Titus 2:13 - God and Savior
What Trinitarians Say
Trinitarians often employ a contested theory about Greek grammar to prove that the "God" and "Savior" of this verse are Jesus Christ. Alternative translations which use "glory" as an adjective describing Christ's appearing are used to support this idea.
What We Say
Various translators have provided divergent renderings of this verse. Some read as if it is the glory of Jesus that is appearing, while others read that Jesus, the glory of God, is appearing. There is both grammatical and exegetical evidence to support the interpretation of Titus 2:13 which portrays the second coming of Jesus Christ, who is himself described in the New Testament as the manifestation of God’s glory (Heb 1:3).
Debate exists over the correct translation of this verse, even amongst Trinitarians. Some employ problematic translations of the passage in order to substantiate the deity of Christ such as that offered by the NIV: “the glorious appearing of our great God and Savior, Jesus Christ.” This interpretation is sometimes arrived at via the application of a linguistic rule theorized in a 1798 book of grammar (the Granville Sharp rule), which was produced to evidence that the “God” and the “Savior” in this verse are referring to the same person. However, this “rule” of Greek grammar has been highly criticized as unstable and inconsistent, even by Trinitarians.
Another point of confusion concerns how “the glory” is meant to be applied in translation. Several mainstream translations follow the grammatical choice of the NIV, such as the Amplified Bible and the KJV, which apply the word ‘glory’ as an adjective to describe “the glorious appearing.”
However, the NASB version is more typical of how most translators view the passage:
“looking for the blessed hope and the appearing of the glory of our great God and Savior, Christ Jesus,” (NASB)
In the NASB we can see that the “glory” is what is appearing, whereas in the Amplified/NIV it is the appearing that is “glorious”. Interestingly, the 2011 version of the NIV seems to have ‘corrected’ a their earlier version, and now renders it:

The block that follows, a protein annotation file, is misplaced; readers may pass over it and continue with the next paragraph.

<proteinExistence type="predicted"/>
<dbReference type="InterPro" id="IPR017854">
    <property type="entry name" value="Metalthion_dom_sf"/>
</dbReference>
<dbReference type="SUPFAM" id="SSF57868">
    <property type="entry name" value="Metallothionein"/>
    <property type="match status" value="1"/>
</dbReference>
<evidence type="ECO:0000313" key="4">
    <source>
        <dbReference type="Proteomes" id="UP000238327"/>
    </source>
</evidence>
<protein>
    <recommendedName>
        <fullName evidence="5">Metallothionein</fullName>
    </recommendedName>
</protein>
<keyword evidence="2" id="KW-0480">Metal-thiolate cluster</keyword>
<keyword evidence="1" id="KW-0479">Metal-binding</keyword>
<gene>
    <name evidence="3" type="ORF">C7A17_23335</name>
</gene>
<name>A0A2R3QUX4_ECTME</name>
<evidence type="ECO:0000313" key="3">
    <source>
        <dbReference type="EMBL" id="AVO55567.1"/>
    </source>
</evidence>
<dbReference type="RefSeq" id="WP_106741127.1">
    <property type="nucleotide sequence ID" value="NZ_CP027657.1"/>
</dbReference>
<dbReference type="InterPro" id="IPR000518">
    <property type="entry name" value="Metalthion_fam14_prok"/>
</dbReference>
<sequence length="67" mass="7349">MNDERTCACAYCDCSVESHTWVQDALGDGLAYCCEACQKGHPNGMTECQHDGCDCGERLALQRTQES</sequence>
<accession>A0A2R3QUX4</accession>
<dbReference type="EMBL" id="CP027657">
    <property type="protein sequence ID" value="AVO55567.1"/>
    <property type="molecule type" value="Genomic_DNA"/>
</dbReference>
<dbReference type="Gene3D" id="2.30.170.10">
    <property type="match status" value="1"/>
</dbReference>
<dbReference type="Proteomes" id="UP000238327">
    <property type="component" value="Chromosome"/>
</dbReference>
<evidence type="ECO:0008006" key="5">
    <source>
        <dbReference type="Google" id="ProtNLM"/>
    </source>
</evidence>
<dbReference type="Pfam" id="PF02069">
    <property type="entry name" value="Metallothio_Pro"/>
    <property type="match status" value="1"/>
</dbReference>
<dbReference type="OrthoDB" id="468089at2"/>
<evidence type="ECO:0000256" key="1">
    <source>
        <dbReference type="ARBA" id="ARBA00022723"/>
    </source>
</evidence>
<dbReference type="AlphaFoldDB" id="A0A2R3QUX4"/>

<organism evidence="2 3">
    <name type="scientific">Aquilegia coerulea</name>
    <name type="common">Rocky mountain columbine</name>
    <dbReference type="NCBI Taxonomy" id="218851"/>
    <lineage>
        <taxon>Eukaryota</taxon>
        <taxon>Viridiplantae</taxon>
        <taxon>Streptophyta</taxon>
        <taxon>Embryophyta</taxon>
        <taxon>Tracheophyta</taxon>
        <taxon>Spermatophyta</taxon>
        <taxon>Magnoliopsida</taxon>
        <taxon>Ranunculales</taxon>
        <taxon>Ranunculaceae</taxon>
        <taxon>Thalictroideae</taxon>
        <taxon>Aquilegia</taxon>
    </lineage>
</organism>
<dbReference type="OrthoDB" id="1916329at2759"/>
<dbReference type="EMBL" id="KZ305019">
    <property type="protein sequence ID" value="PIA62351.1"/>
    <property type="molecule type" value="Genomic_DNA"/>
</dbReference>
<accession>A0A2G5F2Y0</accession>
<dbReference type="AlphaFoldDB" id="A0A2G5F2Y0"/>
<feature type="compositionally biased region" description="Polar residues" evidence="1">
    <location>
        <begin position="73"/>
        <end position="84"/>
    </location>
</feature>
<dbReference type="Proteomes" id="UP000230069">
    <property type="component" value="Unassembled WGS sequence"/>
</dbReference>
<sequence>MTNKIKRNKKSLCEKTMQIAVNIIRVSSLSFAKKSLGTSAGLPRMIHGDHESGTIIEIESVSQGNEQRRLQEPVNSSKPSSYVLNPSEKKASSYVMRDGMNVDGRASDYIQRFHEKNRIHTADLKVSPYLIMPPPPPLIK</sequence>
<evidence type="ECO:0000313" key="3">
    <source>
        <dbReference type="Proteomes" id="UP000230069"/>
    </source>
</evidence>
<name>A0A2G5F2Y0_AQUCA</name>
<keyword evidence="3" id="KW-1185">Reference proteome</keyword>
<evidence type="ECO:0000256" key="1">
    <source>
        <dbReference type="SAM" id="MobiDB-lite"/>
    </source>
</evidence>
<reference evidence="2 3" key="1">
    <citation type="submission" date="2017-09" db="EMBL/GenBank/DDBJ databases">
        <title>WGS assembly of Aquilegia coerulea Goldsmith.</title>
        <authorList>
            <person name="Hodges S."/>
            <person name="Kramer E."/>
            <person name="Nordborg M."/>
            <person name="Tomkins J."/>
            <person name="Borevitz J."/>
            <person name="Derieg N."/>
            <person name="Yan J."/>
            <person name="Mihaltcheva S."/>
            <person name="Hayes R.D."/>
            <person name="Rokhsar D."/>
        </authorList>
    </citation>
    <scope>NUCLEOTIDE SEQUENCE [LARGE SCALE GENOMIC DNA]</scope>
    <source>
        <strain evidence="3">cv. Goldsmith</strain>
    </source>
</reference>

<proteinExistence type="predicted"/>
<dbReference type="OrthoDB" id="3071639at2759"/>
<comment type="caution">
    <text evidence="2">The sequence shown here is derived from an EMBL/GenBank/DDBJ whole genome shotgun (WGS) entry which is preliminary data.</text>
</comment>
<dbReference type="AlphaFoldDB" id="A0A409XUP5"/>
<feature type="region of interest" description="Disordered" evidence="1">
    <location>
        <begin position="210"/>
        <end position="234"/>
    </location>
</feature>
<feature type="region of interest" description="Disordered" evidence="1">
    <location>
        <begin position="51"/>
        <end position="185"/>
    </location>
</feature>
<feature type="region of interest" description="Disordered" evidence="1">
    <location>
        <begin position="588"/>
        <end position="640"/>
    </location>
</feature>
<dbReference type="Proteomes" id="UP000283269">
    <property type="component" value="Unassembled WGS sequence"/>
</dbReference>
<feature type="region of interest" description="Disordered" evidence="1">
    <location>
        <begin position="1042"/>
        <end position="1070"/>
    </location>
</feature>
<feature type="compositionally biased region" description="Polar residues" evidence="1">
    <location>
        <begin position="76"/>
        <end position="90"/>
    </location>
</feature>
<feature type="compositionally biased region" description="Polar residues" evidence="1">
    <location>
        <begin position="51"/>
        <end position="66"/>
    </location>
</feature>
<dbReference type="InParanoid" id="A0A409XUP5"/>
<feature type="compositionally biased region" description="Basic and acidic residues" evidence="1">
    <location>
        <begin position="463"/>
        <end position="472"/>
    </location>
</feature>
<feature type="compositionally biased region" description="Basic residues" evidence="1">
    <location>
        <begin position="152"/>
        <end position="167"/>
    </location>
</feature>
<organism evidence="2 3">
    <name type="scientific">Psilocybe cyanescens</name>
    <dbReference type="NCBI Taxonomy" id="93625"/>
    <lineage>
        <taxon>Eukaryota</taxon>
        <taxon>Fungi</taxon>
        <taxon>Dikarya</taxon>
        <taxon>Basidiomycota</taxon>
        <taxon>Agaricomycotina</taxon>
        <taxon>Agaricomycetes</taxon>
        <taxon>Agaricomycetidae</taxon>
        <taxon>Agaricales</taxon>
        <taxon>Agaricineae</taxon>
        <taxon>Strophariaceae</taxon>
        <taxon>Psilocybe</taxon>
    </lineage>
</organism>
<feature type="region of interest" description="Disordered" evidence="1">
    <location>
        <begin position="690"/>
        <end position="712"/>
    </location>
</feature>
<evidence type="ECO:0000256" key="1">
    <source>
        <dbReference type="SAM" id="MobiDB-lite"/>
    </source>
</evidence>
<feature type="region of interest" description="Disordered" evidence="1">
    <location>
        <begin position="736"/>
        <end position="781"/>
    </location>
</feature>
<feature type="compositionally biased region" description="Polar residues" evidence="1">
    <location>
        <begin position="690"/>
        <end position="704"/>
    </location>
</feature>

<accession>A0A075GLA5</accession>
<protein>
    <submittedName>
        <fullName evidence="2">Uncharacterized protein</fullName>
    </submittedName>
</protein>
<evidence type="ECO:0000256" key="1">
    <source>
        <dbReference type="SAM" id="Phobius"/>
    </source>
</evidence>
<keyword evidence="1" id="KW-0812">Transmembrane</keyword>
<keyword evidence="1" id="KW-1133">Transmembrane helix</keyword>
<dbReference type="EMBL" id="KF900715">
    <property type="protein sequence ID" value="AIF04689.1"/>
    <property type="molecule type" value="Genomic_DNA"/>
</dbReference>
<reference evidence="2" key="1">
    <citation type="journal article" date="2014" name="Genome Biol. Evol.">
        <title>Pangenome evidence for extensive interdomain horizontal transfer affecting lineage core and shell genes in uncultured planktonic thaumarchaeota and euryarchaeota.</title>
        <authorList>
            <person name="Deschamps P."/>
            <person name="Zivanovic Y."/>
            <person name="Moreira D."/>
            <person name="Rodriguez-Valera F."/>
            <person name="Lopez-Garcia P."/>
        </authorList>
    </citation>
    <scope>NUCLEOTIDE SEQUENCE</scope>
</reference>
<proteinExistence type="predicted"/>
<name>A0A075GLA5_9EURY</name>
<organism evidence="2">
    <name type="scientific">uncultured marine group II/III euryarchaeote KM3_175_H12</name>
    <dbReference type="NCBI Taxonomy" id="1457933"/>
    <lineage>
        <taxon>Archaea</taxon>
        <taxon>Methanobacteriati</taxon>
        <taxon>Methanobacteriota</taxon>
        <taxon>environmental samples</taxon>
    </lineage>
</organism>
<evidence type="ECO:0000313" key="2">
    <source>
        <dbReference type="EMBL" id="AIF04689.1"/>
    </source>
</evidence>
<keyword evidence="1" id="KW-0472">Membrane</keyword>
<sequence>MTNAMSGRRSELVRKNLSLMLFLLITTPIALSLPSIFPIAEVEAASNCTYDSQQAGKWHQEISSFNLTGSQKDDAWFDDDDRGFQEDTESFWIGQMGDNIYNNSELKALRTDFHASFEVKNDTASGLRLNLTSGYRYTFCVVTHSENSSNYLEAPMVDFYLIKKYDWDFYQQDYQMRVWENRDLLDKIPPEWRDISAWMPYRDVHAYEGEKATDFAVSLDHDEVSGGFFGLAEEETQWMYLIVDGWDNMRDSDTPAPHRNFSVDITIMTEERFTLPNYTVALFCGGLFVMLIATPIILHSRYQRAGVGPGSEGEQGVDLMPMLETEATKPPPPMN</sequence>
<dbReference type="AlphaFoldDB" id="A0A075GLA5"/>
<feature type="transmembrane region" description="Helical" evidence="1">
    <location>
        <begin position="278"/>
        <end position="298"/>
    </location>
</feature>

“while we wait for the blessed hope--the appearing of the glory of our great God and Savior, Jesus Christ,” (2011 NIV)
We agree with the majority of translations that Jesus himself is the glory of God that is appearing. The New Testament elsewhere supports this notion:
“And he (Jesus) is the radiance of his (God’s) glory and the exact representation of his (God’s) nature” – Hebrews 1:3a (NASB)
- “He is the reflection of God’s glory” – ISV
- “The Son is the radiance of his glory” – NET
- “Who being the brightness of his glory” – KJV2k
Similarly, we see that in 1 Corinthians 11:7: “For a man ought not to have his head covered, since he is the image and glory of God; but the woman is the glory of man.” If these may be called “the glory” of God because they are in his image, then surely Christ who is “the image of the invisible God, the firstborn of every creature” (Col 1:15) may be described this way.
The “Savior” referent in Titus 2:13 is ascribed to God in this passage, not Jesus. God certainly may be called “our savior” as He saves us through the means of his Son, Jesus. In Luke 1:47, when Mary learns about God’s miraculous conception of the child within her, sings: “My spirit rejoices in God my Savior!” While Jesus is our savior due to his sacrifice on the cross, his work would not have come to pass without God’s plan for redemption. The Bible actually calls God our “Savior” many times (Isaiah 43:11, Jude 25), and far from being a title reserved only for Jesus, many others are also called “savior” in the Bible (2 Kings 13:5).
Therefore, in Titus 2:13 we may understand that Jesus is the glory of the saving God. It is Jesus’ appearing that we are eagerly hoping for.
In conclusion, we find that even Trinitarian translators concede that the difficulty of the Greek in Titus 2:13 (and other versus which contain these grammatical constructs) that prevents us from attaining an “unquestionable” translation in English. However, given that Paul never calls Jesus “Theos” (God) in any other letters, but does consistently make a distinction between them, even calling the Father “the God of Jesus” (2 Cor 1:3), we find little reason to adhere to the NIV or the Amplified Bible’s insistence that Paul believes Jesus is “our God and Savior.” Mainstream translators have demonstrated that there are other widely acceptable ways to translate this passage that do not require Jesus to be God. One scholar writes that:
“No one will doubt that if these two verses [Titus 2:13 and 2 Peter 1:1] afford instances of a Christological use of theos, such usage is exceptional in the NT… Any NT use of theos as a Christological title will produce certain linguistic anomalies and ambiguities, for in all strands of the NT, theos generally signifies the Father.”